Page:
The second named defendant makes out a similar defence in respect of the guarantee.

6.                  In the course of the said affidavit, the second named defendant identifies a Mr. Paul O’Reilly, an employee of Ulster Bank Ireland Ltd, as being the official dealing with both the loan and guarantee. The second named defendant gives an account of his various meetings with Mr. O’Reilly and where they took place. The second named defendant’s account and characterisation of the various transactions is denied in an affidavit of Mr. Paul O’Reilly, sworn 24 September 2013. There was an exchange of further affidavits of the second named defendant and Mr. Paul O’Reilly, which concluded in an affidavit sworn by Mr. O’Reilly on 26 May 2014.

Chronology of proceedings

7.                  The chronology is as follows: –

·         27 November 2012: summary summons issued;

·         1 February 2013: motion for judgment issues;

·         11 February 2013: Order of Kelly J. refusing to admit the proceedings into the Commercial List;

·         16 April 2013: motion for judgment first listed in the Master’s Court;

·         14 May 2013 – 3 June 2014: motion for judgment adjourned from time to time to facilitate an exchange of affidavits;

·         8 July 2014: motion transferred to Common Law List by Master;

·         22 October 2014: motion listed for mention in Non-Jury List and hearing date fixed;

·         26 January 2015: matter listed for hearing before Hedigan J. but adjourned for hearing to 20 April 2015;

·         20 April 2015: hearing adjourned;

·         13 July 2015: hearing adjourned;

·         12 October 2015: new hearing date fixed;

·         22 January 2016: loan and guarantee transferred from Ulster Bank Ireland Ltd to Cabot Asset Purchases (Ireland) Ltd.;

·         4 February 2016: appears in Non-Jury List for hearing but is struck out for nonattendance;

·         21 March 2016: new solicitors come on record for the plaintiff;

·         31 May 2019: loan and guarantee transferred from Cabot Asset Purchases (Ireland) Ltd to plaintiff;

·         27 June 2019: Order made by Master of the High Court substituting Cabot Financial [Ireland] Ltd as plaintiff;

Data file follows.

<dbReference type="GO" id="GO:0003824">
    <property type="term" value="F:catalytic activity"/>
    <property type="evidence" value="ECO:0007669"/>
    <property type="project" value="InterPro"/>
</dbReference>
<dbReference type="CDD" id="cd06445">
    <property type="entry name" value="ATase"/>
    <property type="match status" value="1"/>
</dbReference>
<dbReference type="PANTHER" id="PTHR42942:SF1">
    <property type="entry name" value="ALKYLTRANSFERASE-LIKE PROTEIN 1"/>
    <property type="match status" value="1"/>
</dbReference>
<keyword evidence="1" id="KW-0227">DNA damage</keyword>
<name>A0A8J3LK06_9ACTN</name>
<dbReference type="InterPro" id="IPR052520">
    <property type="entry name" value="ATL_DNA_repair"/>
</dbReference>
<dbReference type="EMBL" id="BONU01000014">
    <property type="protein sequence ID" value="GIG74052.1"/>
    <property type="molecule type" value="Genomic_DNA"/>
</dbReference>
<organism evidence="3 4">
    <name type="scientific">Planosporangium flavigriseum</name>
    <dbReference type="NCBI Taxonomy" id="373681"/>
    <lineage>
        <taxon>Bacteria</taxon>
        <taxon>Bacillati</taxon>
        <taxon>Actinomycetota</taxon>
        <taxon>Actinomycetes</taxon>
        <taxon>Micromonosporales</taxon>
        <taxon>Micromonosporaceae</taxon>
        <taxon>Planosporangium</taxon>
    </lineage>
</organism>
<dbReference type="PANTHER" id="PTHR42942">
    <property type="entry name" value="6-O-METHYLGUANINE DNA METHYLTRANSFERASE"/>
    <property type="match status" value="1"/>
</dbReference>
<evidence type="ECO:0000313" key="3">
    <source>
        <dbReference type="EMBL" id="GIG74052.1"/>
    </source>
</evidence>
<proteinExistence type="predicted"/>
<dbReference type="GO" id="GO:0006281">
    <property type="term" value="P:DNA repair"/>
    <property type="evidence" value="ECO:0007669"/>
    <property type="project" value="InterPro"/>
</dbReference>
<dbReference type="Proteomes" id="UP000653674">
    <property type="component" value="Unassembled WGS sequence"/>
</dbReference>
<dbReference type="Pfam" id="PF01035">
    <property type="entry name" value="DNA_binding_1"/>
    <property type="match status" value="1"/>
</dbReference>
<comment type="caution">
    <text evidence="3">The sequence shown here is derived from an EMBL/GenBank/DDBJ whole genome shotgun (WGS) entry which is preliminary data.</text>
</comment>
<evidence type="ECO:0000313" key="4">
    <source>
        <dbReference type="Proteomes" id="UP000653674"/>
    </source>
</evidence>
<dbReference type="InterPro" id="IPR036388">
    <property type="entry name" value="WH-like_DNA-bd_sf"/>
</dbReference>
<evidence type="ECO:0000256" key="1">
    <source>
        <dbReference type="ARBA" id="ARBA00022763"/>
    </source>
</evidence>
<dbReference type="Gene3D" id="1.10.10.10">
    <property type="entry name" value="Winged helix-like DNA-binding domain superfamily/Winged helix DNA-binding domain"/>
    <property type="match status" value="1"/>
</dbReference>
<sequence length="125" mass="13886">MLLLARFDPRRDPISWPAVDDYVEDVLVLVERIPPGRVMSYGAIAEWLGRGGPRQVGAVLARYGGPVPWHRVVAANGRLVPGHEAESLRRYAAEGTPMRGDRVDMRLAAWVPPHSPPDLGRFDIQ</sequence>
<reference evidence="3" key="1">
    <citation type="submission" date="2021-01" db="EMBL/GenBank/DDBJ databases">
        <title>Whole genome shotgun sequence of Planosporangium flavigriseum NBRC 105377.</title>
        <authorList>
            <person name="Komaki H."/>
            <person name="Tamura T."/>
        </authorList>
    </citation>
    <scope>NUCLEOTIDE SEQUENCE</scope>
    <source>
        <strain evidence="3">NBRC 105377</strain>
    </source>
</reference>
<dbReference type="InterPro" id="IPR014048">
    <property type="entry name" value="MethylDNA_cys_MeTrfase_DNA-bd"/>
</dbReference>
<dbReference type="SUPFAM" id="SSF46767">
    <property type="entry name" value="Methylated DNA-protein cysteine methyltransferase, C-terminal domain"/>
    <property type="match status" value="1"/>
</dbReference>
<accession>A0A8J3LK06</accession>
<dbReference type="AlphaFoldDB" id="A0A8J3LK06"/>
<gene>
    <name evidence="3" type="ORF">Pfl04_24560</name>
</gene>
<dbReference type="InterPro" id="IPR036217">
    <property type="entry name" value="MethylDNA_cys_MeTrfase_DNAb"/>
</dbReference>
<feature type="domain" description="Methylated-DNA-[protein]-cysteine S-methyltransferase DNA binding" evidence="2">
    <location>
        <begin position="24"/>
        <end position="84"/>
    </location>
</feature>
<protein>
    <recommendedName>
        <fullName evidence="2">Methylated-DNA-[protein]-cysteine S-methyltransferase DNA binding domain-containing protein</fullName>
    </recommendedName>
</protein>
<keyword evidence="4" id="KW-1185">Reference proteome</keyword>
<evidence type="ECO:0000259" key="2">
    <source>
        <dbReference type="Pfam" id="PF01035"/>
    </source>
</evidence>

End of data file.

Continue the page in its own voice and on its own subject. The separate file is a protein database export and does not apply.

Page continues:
·         4 September 2019: the within notice of motion is filed; and

·         4 February 2021: plaintiff issues second motion for summary judgment.

Legal principles to be applied

8.                  I refer, firstly, to the oft cited passage of Hamilton C.J. in Primor Plc v. Stokes Kennedy Crowley [1996] 2 I.R. 459 at pp. 475 and 476. For the sake of brevity, I will not set it out. In the years since this decision of the Supreme Court, these principles have been consistently applied; though, as Butler J. stated recently in Gibbons v. N6 (Construction) Ltd and Galway County Council [2021] IEHC 138: –

“… the weight to be attached to the various factors relevant to the balance of justice between the parties has been recalibrated to take account of the court’s obligation to ensure that litigation is progressed to a conclusion with reasonable expedition. …”

I would also refer to the following passage of the judgment of Irvine J. (as she then was) in Flynn v. The Minister for Justice [2017] IECA 178, at para. 19 she states: –

“(8) In culpable delay cases the defendant does not have to establish prejudice to the point that it faces a significant risk of an unfair trial. Once a defendant establishes inordinate and inexcusable delay, it can urge the court to dismiss the proceedings having regard to a whole range of factors, including relatively modest prejudice arising from that delay.”

9.                  It is clear from the authorities that a court hearing an application such as this has to decide the following matters: –

(i)                 Has there been inordinate delay in the prosecution of the proceedings?;

(ii)              If there has been inordinate delay, is such delay excusable?; and